Boot Camp is Done, What Now?

I’m in Raleigh, NC, right now, and the Acts 29 boot camp just finished up yesterday. The speakers were Scott Thomas (A29 director), church planters Chan Kilgore, Tyler Jones, Daniel Montgomery, A29 president Mark Driscoll, and church planting genius Ed Stetzer. The purpose of the boot camp is to provide theological and practical training for church planters and potential church planters.

Going to Boot Camp

I’m headed down to Raleigh, NC for the Acts29 church planting boot camp this week. I hope to do some blogging there while trying to process some of what I’m learning. I’m praying that the Lord will use this time to confirm His calling on my life and give me a sense of direction as I head into the future.

Is Suffering a Virtue? A Question Regarding John Piper’s Theology

This is a bit of a manifesto, but something that I have been giving a lot of thought to lately. The questions that I have pertain to calling, gifting, and suffering. I am in the season of life where I am trying to determine specifically where God has called me to plant a church. I am seeking some bedrock principles that have thus far eluded me because I seem to be stuck with a contradiction. I will tread cautiously, because I’m about to disagree with one of my heroes.

Is Church planting just a trend?

My friend, Matthew Wireman, has a post about the trendiness of church planting. He mentions his friend who had bought into the idea of church planting only to later retract his enthusiasm for it. Is it just a trend?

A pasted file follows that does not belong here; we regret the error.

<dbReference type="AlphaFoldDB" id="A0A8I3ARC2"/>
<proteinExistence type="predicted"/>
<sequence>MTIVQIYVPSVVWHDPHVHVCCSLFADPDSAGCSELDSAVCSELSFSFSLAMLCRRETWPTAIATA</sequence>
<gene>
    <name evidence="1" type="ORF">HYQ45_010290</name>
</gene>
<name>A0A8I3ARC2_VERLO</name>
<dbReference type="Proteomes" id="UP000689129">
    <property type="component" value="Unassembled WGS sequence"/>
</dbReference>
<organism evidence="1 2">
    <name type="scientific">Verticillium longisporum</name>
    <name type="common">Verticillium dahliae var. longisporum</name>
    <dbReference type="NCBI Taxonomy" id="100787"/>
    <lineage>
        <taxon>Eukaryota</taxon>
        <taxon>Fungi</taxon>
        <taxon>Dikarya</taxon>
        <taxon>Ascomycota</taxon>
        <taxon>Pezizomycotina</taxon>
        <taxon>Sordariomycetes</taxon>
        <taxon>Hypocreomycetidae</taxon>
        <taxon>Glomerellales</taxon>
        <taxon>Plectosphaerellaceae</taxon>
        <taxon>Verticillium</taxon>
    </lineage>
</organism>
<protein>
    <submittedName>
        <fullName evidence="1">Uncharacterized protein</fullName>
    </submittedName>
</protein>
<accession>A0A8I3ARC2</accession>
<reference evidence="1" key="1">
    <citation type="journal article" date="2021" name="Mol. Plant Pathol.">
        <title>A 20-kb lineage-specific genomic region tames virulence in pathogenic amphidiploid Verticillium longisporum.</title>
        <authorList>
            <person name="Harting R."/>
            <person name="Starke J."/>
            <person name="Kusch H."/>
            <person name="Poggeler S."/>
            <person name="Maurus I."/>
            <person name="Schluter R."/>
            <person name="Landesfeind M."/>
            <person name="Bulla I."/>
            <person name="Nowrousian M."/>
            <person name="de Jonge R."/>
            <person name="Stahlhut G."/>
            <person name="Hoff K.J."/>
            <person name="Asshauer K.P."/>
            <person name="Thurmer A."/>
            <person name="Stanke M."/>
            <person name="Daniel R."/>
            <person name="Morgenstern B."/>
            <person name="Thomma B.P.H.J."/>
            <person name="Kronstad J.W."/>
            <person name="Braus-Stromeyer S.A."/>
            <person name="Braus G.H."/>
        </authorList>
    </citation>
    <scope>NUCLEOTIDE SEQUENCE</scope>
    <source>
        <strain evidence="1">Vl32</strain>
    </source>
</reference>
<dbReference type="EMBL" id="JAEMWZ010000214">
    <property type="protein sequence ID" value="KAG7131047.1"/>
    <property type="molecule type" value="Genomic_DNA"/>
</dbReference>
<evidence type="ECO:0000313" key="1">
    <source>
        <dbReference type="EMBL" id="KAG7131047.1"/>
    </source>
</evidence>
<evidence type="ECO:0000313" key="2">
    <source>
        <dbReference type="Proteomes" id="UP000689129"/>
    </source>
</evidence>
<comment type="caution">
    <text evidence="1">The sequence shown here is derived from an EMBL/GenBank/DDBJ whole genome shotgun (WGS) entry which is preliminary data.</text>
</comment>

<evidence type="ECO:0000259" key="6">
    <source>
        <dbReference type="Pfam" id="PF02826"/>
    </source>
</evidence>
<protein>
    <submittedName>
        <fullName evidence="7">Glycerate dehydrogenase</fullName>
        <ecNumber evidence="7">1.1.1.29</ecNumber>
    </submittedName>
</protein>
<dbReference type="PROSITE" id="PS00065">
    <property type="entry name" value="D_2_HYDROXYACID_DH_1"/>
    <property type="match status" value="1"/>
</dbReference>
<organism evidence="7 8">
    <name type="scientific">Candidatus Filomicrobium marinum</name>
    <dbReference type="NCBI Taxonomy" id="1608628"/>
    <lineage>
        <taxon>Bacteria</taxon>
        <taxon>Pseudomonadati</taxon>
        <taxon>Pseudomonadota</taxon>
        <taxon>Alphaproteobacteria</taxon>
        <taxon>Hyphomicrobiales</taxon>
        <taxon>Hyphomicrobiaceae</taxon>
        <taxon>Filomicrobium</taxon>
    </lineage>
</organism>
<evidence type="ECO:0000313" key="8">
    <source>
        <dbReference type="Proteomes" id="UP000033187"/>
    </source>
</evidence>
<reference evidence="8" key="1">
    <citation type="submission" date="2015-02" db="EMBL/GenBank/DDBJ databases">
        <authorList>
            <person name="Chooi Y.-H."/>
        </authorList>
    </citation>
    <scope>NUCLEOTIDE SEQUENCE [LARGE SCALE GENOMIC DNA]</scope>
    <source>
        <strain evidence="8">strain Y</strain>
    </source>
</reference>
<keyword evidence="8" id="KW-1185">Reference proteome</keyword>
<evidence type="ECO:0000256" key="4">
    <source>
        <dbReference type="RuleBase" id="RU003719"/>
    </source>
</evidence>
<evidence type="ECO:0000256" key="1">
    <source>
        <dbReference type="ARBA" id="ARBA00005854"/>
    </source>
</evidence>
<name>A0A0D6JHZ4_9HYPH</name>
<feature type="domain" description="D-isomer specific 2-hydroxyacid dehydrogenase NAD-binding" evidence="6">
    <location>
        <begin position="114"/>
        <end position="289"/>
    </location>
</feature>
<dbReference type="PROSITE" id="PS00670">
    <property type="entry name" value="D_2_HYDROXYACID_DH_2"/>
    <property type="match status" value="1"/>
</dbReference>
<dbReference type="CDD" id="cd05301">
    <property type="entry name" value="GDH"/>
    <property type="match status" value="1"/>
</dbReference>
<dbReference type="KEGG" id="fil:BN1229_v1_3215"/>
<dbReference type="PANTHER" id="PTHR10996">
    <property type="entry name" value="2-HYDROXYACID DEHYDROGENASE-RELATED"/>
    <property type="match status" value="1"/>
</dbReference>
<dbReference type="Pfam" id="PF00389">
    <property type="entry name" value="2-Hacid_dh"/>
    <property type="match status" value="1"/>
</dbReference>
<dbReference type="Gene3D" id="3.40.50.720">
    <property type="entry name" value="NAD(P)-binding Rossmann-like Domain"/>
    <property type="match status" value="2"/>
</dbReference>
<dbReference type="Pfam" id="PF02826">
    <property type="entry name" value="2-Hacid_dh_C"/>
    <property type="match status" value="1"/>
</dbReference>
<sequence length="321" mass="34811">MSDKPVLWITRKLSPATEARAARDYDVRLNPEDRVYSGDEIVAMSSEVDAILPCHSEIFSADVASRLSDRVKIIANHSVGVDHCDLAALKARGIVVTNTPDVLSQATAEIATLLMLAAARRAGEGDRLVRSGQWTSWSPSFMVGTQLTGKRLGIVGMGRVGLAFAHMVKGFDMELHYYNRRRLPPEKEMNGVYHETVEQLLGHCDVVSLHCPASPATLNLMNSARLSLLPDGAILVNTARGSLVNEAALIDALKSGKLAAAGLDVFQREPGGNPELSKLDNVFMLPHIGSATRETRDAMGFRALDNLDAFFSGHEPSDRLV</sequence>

Several reasons why church plants will supplant parachurch ministries

Here’s the rationale for my prediction that church planting will replace the parachurch as the primary evangelistic vehicle in America. Four reasons why church planting takes the best of parachurch strategies and reimplements them into the life of the local church: a. communities of faith: this is what the parachurch develops on campuses. People get involved in the parachurch community and then invite their friends to be a part. Church plants, who naturally attract younger people, can do this as well on a more permanent scale. This is the bedrock of evangelism. b. initiative evangelism: this doesn’t mean confrontational evangelism, but rather recognizes that the burden of initiative of spiritual conversations is on the believer. Parachurches teach this principle well, but church plants can be taught it also. c. outreach to emerging generations, generally attracting younger audiences. Since church plants do attract younger people on the whole, they will be…

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Church vs. Parachurch part II

Charlie wrote: Christ came to build his church and that is what he charged his apostles to do, but i argue that what is being described as “the church” is limited to to “the local church/es”. i can only comment on my experience at louisville, but this parachurch of ccc has fueled many local churches with students who know how to share their faith (something that many adults seldom if ever do), they know how to study the scriptures, they can disciple and be discipled, and they know what community and fellowship applied look like, and they know how to give. in parachurch ccc at uofl i have never sensed an us verses them, cru verses the church mentality. i have, on the other hand noticed an us verses them mentality of “local church” verses “local church.” CCC is targeting the young and so-called ’emerging’ generations. 50 years ago, CCC…